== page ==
AboutVilma Gold are delighted to present a solo exhibition of works by the American artist Charles Atlas (b.1949), comprising a new three-channel projected video, No Safety in Numbers (2011), and an ambitious multi-channel video installation, Joints 4tet for Ensemble (1971 - 2010). .
In the show Atlas meditates on his career now spanning over forty years. He takes as his point of departure an imagined future viewpoint from which his past work - and by extension his past self - are regarded and vice-versa. In his new work Atlas seeks to explore how points of perspective, both imagined and real, may influence present ideas; he considers how past and future poles may be inter-related, or how they are activated as they inhabit one another in the present.
In the first part of the exhibition Atlas will project a new three-channel video, No Safety in Numbers. Rendered digitally and comprised of tides of fast-flowing numbers, the video recalls the dramatic space of the movie theatre, or a filmic sky at night. With the film projected from three perpendicular positions, it transforms the space as it overwhelms it. Streams of numbers feed in to a central vortex between two opposing gallery walls. Their movement sets the space in motion around the figure of the viewer. In so doing Atlas nods to (and also inverts) his experience of recording dancers moving around the space of the studio. As a filmmaker, Atlas has spent many hours sequencing frames using time code. He is interested in the precision that a time code suggests, particularly in relation to the malleability of images. Here the numbers themselves appear to be random, and though their choreography is sequenced, it is not predictable. The idea of surprise is in fact key to Atlas's thinking; he uses this tension to negotiate how time works as a medium, and how it may seem to expand and contract in relation to perceptions of chaos and order.
In the second room of the exhibition Atlas will present Joints 4tet for Ensemble (1971-2010), an installation of Super-8 colour films of the dancer Merce Cunningham shot by Atlas in 1971. One afternoon, after rehearsal in Irvine, California, Merce Cunningham and Charles Atlas went out of the back door of the dance studio to a raised concrete dock and started to film. As Cunningham articulated his joints in a minimal dance Atlas filmed in a variety of ways with his new Super-8 camera, shooting close-ups of Cunningham's wrist, elbow, ankle, and knee. The films capture Cunningham's unique style of movement. Atlas experimented with different frame rates and levels of blur, but mainly focused on following Cunningham's moving joints as if carefully observing a strange animal. Atlas cannot entirely recall all the circumstances surrounding the filming, only that it was purely experimental. The artists made nine short films in total, most of which were extended continuous hand-held shots.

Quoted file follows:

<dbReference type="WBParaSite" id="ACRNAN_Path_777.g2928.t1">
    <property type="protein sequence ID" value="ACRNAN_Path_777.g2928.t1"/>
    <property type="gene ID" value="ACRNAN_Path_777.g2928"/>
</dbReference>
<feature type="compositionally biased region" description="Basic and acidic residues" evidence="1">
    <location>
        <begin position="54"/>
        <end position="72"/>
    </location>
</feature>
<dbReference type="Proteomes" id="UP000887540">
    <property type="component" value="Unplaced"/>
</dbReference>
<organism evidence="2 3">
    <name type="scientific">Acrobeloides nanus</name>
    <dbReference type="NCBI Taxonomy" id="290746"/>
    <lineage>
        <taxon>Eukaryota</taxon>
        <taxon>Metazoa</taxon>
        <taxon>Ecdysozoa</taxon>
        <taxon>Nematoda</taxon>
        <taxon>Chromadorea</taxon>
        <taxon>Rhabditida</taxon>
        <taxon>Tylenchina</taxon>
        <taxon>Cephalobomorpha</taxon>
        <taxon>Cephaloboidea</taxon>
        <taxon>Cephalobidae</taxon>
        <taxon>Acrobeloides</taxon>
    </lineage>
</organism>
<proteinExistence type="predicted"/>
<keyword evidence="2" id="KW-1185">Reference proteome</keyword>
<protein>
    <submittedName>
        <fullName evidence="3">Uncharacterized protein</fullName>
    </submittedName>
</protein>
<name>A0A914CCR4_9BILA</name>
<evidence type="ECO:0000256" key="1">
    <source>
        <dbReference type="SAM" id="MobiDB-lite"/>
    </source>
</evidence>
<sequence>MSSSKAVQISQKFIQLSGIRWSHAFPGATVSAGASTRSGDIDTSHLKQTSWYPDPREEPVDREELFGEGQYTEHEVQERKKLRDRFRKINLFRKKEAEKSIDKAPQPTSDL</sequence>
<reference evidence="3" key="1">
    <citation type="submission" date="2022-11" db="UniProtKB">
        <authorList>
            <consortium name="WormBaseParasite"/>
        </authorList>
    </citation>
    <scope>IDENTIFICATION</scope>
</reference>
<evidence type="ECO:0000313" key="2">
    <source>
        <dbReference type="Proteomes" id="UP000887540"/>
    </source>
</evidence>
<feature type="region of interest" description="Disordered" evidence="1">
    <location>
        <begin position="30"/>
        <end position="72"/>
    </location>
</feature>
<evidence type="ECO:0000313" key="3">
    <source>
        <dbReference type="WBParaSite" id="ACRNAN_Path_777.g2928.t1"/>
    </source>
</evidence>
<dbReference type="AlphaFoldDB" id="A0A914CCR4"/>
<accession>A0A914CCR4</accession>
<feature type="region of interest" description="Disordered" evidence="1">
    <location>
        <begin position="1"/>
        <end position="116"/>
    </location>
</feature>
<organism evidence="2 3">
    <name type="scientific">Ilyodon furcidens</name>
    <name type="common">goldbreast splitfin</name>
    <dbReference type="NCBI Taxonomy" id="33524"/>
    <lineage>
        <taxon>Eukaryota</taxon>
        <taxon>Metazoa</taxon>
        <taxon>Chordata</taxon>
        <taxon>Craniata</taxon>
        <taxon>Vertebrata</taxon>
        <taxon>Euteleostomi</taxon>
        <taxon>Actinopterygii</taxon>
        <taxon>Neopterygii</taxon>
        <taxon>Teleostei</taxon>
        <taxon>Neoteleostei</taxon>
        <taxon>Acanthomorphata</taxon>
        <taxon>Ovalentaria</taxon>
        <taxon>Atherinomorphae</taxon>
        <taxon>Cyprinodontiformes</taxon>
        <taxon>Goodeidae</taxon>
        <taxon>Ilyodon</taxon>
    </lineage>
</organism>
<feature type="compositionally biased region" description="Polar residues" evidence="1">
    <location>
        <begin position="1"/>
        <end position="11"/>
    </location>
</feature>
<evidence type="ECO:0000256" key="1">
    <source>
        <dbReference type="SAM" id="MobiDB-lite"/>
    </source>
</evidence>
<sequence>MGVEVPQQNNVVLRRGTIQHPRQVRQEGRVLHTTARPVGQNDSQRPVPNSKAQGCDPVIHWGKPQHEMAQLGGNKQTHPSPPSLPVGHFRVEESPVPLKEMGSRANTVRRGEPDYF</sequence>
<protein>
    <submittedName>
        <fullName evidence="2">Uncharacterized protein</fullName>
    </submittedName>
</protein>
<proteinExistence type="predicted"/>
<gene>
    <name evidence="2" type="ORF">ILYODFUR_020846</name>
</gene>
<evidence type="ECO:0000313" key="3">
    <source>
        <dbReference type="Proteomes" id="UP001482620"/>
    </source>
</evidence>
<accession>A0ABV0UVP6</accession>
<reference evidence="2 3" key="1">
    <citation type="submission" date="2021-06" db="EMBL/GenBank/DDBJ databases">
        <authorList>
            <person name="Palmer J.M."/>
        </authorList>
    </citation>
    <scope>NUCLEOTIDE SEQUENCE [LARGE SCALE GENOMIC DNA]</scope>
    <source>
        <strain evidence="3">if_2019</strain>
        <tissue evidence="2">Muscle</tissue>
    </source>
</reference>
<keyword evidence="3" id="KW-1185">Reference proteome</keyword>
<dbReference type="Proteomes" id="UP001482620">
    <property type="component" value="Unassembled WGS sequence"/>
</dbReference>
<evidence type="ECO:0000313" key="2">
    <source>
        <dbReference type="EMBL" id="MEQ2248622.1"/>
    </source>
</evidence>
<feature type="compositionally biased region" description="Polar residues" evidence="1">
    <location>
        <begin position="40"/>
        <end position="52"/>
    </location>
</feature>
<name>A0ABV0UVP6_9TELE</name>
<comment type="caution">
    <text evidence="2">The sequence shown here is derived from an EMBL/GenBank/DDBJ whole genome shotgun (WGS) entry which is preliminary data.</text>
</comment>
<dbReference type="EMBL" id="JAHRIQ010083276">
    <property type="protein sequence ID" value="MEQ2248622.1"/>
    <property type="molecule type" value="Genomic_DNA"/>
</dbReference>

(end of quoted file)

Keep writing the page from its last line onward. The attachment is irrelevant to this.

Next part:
For the installation Joints 4tet for Ensemble, Atlas brings the resulting films together for the first time, editing the material into four channels of synchronized video and showing them across a choreographed arrangement of ten different sized monitors; some placed on mono-stands, some on rolling carts, and others grouped in pairs. With this configuration of monitors Atlas harks back to ideas first used in 1978 in the creation of Fractions I and Fractions II; a video/dance collaboration he made with Cunningham. Each monitor is orchestrated to broadcast the observation of an autonomous trail within the overall choreography of the group; reflecting Atlas' ongoing interest in tracking the movement of dancers in and around a studio. The visual elements of Joints 4tet for Ensemble are accompanied by four channels of collaged sound. These are reworkings of ambient sound recordings made by John Cage in the 1980s whilst on his travels to cities around the world with his long-term partner Merce Cuningham. As the sound plays out across the monitors, projection lamps cast multiple and shifting shadows over the surrounding walls of the installation.